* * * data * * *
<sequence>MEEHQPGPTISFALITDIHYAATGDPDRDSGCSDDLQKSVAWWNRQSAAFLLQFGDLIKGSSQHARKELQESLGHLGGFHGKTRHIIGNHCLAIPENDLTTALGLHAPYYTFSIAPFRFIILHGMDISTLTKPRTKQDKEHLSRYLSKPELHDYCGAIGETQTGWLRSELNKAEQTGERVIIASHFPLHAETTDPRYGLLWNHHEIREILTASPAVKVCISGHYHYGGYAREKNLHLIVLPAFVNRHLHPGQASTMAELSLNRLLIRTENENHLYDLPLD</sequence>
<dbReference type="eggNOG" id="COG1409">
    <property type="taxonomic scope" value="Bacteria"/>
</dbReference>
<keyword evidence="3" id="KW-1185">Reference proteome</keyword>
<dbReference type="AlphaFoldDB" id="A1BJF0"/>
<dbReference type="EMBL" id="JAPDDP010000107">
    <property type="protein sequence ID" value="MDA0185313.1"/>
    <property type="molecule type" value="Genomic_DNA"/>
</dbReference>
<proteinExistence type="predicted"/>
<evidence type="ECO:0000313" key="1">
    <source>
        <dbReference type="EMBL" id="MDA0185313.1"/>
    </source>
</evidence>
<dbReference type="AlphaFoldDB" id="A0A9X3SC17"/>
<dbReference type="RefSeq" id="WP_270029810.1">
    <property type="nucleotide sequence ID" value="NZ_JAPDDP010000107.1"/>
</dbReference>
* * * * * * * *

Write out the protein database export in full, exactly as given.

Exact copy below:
<sequence>MEEHQPGPTISFALITDIHYAATGDPDRDSGCSDDLQKSVAWWNRQSAAFLLQFGDLIKGSSQHARKELQESLGHLGGFHGKTRHIIGNHCLAIPENDLTTALGLHAPYYTFSIAPFRFIILHGMDISTLTKPRTKQDKEHLSRYLSKPELHDYCGAIGETQTGWLRSELNKAEQTGERVIIASHFPLHAETTDPRYGLLWNHHEIREILTASPAVKVCISGHYHYGGYAREKNLHLIVLPAFVNRHLHPGQASTMAELSLNRLLIRTENENHLYDLPLD</sequence>
<dbReference type="eggNOG" id="COG1409">
    <property type="taxonomic scope" value="Bacteria"/>
</dbReference>
<keyword evidence="3" id="KW-1185">Reference proteome</keyword>
<dbReference type="AlphaFoldDB" id="A1BJF0"/>
<dbReference type="EMBL" id="JAPDDP010000107">
    <property type="protein sequence ID" value="MDA0185313.1"/>
    <property type="molecule type" value="Genomic_DNA"/>
</dbReference>
<proteinExistence type="predicted"/>
<evidence type="ECO:0000313" key="1">
    <source>
        <dbReference type="EMBL" id="MDA0185313.1"/>
    </source>
</evidence>
<dbReference type="AlphaFoldDB" id="A0A9X3SC17"/>
<dbReference type="RefSeq" id="WP_270029810.1">
    <property type="nucleotide sequence ID" value="NZ_JAPDDP010000107.1"/>
</dbReference>